PAINTING, MOVING, BEING A MAN
Thursday, July 30, 2009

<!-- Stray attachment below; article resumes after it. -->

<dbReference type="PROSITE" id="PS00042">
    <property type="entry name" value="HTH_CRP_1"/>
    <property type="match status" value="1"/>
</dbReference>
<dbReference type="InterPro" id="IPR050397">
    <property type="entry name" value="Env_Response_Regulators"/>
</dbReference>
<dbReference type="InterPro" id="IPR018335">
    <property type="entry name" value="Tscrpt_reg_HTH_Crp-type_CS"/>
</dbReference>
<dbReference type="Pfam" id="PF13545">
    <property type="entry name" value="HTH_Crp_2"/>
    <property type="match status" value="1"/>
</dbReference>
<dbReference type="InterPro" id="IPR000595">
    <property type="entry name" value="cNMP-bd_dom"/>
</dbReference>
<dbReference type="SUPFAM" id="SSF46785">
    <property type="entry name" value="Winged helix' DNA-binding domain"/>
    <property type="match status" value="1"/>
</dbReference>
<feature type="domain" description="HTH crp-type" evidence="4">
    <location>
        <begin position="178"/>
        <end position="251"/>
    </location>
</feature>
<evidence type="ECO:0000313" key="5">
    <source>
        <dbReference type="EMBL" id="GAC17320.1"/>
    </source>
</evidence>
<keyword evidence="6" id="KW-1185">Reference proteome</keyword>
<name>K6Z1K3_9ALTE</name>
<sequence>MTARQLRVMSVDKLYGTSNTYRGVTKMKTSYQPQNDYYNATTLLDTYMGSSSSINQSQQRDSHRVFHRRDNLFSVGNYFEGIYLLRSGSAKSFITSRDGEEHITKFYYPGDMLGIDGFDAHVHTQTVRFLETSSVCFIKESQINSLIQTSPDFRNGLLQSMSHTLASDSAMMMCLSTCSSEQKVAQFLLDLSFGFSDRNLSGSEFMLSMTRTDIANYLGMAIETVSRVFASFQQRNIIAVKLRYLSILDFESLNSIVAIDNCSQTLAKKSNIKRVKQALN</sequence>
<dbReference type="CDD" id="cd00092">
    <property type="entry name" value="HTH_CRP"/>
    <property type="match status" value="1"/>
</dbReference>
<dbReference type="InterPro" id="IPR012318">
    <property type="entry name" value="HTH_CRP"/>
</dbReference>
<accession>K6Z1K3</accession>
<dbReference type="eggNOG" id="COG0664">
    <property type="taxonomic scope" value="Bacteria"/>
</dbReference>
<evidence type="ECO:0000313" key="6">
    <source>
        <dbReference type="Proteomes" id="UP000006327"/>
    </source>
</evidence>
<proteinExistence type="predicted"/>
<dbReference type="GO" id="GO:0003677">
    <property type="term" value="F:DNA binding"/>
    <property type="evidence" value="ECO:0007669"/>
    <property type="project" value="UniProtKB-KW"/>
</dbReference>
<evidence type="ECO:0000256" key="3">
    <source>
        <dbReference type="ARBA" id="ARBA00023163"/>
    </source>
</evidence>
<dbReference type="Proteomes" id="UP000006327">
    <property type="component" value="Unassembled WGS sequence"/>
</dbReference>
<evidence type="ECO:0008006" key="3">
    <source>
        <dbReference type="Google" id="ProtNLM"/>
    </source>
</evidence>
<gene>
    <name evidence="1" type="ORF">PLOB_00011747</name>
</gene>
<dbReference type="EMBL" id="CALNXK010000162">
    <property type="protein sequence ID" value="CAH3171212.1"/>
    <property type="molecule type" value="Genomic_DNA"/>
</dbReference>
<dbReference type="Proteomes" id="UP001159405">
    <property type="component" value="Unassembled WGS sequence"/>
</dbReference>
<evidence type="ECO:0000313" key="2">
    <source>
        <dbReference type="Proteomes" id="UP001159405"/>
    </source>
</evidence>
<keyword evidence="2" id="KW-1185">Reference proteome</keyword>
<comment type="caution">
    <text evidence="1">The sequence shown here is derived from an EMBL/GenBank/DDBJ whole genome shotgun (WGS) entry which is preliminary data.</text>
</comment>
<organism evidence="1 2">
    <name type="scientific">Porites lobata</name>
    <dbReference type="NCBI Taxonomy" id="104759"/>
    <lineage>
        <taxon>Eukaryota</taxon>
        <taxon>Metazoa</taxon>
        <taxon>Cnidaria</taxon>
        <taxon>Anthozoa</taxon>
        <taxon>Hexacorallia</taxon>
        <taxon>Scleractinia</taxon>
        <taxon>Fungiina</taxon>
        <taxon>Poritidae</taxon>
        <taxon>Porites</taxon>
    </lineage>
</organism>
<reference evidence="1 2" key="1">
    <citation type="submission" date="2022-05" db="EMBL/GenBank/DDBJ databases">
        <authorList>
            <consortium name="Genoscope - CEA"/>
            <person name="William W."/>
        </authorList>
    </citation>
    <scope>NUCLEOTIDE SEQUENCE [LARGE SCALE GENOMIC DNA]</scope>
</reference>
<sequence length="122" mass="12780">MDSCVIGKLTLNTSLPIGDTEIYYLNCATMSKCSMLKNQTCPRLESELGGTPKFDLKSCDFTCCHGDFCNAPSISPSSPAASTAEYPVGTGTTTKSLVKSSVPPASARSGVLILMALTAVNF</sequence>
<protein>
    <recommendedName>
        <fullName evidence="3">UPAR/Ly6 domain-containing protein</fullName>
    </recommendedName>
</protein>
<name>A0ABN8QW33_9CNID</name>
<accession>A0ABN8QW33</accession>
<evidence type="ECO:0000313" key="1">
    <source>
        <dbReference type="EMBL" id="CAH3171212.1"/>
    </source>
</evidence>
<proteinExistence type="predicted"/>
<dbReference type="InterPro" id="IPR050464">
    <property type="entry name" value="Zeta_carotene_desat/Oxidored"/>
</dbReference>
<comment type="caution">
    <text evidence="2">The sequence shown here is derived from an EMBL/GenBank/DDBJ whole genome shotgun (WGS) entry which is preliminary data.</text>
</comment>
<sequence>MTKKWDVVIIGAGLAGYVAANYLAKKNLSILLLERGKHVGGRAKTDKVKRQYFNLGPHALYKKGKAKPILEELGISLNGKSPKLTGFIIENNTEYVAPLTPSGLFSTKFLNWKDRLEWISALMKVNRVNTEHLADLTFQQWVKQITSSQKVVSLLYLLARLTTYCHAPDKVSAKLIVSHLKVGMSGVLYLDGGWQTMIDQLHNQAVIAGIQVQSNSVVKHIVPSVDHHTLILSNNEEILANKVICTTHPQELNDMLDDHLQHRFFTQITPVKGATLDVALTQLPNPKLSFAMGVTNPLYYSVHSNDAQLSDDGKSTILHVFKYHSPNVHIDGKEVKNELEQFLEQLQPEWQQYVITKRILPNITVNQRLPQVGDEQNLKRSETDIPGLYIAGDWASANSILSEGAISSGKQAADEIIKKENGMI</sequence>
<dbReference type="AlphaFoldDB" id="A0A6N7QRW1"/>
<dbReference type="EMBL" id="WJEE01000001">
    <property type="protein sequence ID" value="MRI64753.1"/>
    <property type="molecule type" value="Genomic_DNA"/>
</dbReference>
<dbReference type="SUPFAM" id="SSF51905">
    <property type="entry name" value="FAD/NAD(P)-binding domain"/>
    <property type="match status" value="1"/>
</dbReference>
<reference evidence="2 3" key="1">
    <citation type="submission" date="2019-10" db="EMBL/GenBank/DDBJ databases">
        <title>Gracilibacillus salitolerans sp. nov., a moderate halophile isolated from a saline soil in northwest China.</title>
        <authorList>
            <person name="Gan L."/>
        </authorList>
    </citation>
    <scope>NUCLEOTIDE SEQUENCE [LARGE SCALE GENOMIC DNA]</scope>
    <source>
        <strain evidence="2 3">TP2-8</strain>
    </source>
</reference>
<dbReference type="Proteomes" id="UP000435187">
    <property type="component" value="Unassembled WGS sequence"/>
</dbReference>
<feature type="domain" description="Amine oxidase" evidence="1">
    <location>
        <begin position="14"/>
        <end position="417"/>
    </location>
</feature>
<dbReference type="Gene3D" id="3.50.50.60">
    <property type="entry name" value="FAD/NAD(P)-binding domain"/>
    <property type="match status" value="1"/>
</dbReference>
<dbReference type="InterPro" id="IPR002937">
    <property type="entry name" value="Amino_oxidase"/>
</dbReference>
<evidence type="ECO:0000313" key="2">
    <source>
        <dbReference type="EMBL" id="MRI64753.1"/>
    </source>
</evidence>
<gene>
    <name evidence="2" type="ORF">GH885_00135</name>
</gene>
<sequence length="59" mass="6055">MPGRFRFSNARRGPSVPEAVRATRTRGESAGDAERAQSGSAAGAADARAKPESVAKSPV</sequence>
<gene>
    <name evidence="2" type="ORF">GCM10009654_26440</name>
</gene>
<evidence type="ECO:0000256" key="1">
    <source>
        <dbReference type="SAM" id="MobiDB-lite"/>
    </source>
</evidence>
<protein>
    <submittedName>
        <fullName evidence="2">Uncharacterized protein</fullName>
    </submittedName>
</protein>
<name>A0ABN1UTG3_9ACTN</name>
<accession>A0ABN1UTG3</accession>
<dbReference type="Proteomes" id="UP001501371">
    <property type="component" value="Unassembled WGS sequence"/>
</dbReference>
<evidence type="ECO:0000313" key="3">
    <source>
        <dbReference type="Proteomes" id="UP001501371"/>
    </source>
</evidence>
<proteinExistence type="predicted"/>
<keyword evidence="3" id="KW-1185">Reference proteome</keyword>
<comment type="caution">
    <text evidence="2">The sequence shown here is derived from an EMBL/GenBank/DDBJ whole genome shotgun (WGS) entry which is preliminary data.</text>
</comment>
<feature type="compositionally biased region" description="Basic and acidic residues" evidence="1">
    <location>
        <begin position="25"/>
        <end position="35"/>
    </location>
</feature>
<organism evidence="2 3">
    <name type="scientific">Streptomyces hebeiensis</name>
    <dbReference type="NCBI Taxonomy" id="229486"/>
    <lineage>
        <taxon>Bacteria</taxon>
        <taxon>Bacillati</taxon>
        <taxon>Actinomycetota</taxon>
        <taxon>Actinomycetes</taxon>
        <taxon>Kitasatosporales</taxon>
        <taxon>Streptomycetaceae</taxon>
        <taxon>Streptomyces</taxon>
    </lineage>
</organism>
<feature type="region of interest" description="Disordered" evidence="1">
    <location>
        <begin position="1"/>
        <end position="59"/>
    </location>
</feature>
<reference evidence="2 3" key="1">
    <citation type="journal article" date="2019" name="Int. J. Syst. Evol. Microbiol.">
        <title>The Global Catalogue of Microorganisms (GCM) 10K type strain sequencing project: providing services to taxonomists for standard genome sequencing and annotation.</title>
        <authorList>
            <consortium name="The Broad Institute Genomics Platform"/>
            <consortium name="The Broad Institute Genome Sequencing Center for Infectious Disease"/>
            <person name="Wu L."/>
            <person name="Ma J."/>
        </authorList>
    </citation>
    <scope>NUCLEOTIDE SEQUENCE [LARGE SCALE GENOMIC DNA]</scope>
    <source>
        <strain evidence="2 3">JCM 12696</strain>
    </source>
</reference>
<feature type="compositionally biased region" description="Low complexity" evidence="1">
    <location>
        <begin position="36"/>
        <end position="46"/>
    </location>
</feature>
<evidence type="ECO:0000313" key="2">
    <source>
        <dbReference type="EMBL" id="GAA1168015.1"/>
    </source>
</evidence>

I've been rather absent-minded lately. I am in the process of moving out of my apartment and into a house with two of my best friends. The problem lies in the fact that we have to be out of our apartment by August 7th and we can't move into the house until August 10th. Bummer. We'll be homeless for approximately 3 days. Does anyone know of a decent soup kitchen? Bad joke. On top of that, we have to paint all of the walls back to white in our apartment before we move out. Did I mention I'll be on the annual Hutton family vacation in Florida next week? To break it down for you, that means my move-out-of-the-apartment date is now bumped up to Friday. Yes, Friday as in today. My life is pure and utter chaos and I'm in full stress mode. Anyway, I spent the entire night painting my bedroom, dining room, and kitchen walls back to white. Five hours and a million coats of paint later, my roommate Katy and I had paint everywhere. We lost alot of good clothing items out there. Finally, when my arm was on the cusp of falling off and I could paint no longer, I passed out on my bed. When I woke up this morning, I realized that I had slept in a room full of paint fumes. Indeed, I had not even thought to crack a window. I'm feeling a bit silly this morning and I'm thinking it may have something to do with paint fumes. Gooooood thing. So I've had a few things I've been meaning to address. Lunch with birthmom Leah was awesome! It was so great to meet somebody who understood where I've been and what I've gone through. She was just the sweetest person and we had so much to talk about. You may recall that Leah is a 22-year-old birthmom whose daughter was also placed in an open adoption. We met at Panera on Saturday, and she told me about an organization called Birthmom Buds that connects birthmoms in a social network. They even have a special celebration for Birthmother's Day every year. How cool is that? I contacted the woman in charge and I'm now officially a Birthmom Bud. Sweet. Here's a quote from the Birthmom Buds website that I thought was very fitting for finally having the opportunity to meet with Leah: "Friendship is born at the moment when one says to the other, "What, you too? I thought I was the only one." -http://www.birthmombuds.com Moving right along. A blog follower recently made a comment inquiring whether Robbie, Deanna's birthfather, and I are still together. The answer to that questions is no, Robbie and I are not dating anymore. We are both happily dating other people, but Robbie is still my best friend and I have such an incredible respect for him after everything we have been through together. When I started writing this blog, I wanted it to include as much detail as possible about open adoption without invading anybody's privacy. I usually shy away from mentioning alot about Robbie in my blog because I definitely want to respect his privacy, but I realized that it might translate into readers thinking that Robbie is not involved in our open adoption situation as much as I am. And that's simply not the case at all! Robbie is just as involved in Deanna's life as I am--and possibly even more. He loves that little girl more than life itself, and it's amazing to see the connection he has with Deanna. Robbie could have simply walked away when we found out that I was pregnant, but he didn't. He stuck by me through the entire experience, and I think that speaks volumes about his character. A few months ago, a friend asked me to speak to the freshman in his resident hall on campus about crisis pregnancy and open adoption. (They have to have a certain amount of educational programs planned for their residents) I was all for it...until I heard that it was going to be a mostly male audience and I became hesitant. "These freshman guys aren't going to listen to an older girl talk about pregnancy and adoption," I thought. So I asked Robbie to accompany me to help me talk to the men. I knew he would have a bigger impact than I could. Sure enough, he came through for me and he did an amazing job. He spoke from his heart about his personal experience with crisis pregnancy and open adoption, and I could see how much of an impact he had. The guys could not believe that Robbie Leonard, the starting linebacker for NC State football team, was standing in the same room, having a personal conversation with them, and they were hanging onto every single word he said. My favorite part was when Robbie expressed the importance in "being a man" and taking responsibility for his actions. I think it's a very common occurrence for men to run when they find out that their girlfriend is pregnant. And it's really sad to think that women feel forced to have abortions for this very reason. So when I think about the way that Robbie has handled the entire situation, I feel so blessed that I had such a strong person to support me through it all. I think that men everywhere should take some time to reflect on how they would have handled the same situation. Would you stick around and take responsibility for your actions? Or would you run? If every man took the same responsibility that Robbie Leonard has, I think the world would be a much better place.